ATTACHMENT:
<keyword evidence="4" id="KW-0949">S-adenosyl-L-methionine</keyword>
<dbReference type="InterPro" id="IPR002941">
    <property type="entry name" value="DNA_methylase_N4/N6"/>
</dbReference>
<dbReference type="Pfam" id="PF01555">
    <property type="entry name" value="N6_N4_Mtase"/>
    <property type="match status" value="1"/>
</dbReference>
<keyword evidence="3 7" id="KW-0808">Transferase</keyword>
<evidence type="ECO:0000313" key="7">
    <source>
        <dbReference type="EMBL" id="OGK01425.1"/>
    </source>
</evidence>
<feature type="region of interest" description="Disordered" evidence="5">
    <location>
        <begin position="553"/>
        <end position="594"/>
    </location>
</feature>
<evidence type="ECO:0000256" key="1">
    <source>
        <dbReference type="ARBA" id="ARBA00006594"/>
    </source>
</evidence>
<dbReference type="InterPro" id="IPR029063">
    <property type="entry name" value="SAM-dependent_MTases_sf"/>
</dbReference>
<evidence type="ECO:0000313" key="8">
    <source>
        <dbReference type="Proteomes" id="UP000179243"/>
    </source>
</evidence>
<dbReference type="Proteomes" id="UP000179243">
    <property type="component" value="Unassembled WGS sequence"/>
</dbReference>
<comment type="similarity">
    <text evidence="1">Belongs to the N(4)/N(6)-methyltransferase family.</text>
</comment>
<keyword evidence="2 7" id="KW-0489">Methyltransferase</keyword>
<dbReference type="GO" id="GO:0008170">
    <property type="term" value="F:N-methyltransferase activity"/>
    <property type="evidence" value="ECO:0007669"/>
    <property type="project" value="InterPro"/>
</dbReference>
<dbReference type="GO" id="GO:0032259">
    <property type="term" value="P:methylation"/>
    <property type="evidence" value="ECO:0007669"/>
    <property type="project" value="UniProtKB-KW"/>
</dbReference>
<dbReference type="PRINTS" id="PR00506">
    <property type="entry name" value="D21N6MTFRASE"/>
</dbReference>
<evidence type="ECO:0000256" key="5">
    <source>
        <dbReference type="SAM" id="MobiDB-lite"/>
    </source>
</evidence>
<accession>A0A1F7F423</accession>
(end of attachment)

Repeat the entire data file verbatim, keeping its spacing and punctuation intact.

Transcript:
<keyword evidence="4" id="KW-0949">S-adenosyl-L-methionine</keyword>
<dbReference type="InterPro" id="IPR002941">
    <property type="entry name" value="DNA_methylase_N4/N6"/>
</dbReference>
<dbReference type="Pfam" id="PF01555">
    <property type="entry name" value="N6_N4_Mtase"/>
    <property type="match status" value="1"/>
</dbReference>
<keyword evidence="3 7" id="KW-0808">Transferase</keyword>
<evidence type="ECO:0000313" key="7">
    <source>
        <dbReference type="EMBL" id="OGK01425.1"/>
    </source>
</evidence>
<feature type="region of interest" description="Disordered" evidence="5">
    <location>
        <begin position="553"/>
        <end position="594"/>
    </location>
</feature>
<evidence type="ECO:0000256" key="1">
    <source>
        <dbReference type="ARBA" id="ARBA00006594"/>
    </source>
</evidence>
<dbReference type="InterPro" id="IPR029063">
    <property type="entry name" value="SAM-dependent_MTases_sf"/>
</dbReference>
<evidence type="ECO:0000313" key="8">
    <source>
        <dbReference type="Proteomes" id="UP000179243"/>
    </source>
</evidence>
<dbReference type="Proteomes" id="UP000179243">
    <property type="component" value="Unassembled WGS sequence"/>
</dbReference>
<comment type="similarity">
    <text evidence="1">Belongs to the N(4)/N(6)-methyltransferase family.</text>
</comment>
<keyword evidence="2 7" id="KW-0489">Methyltransferase</keyword>
<dbReference type="GO" id="GO:0008170">
    <property type="term" value="F:N-methyltransferase activity"/>
    <property type="evidence" value="ECO:0007669"/>
    <property type="project" value="InterPro"/>
</dbReference>
<dbReference type="GO" id="GO:0032259">
    <property type="term" value="P:methylation"/>
    <property type="evidence" value="ECO:0007669"/>
    <property type="project" value="UniProtKB-KW"/>
</dbReference>
<dbReference type="PRINTS" id="PR00506">
    <property type="entry name" value="D21N6MTFRASE"/>
</dbReference>
<evidence type="ECO:0000256" key="5">
    <source>
        <dbReference type="SAM" id="MobiDB-lite"/>
    </source>
</evidence>
<accession>A0A1F7F423</accession>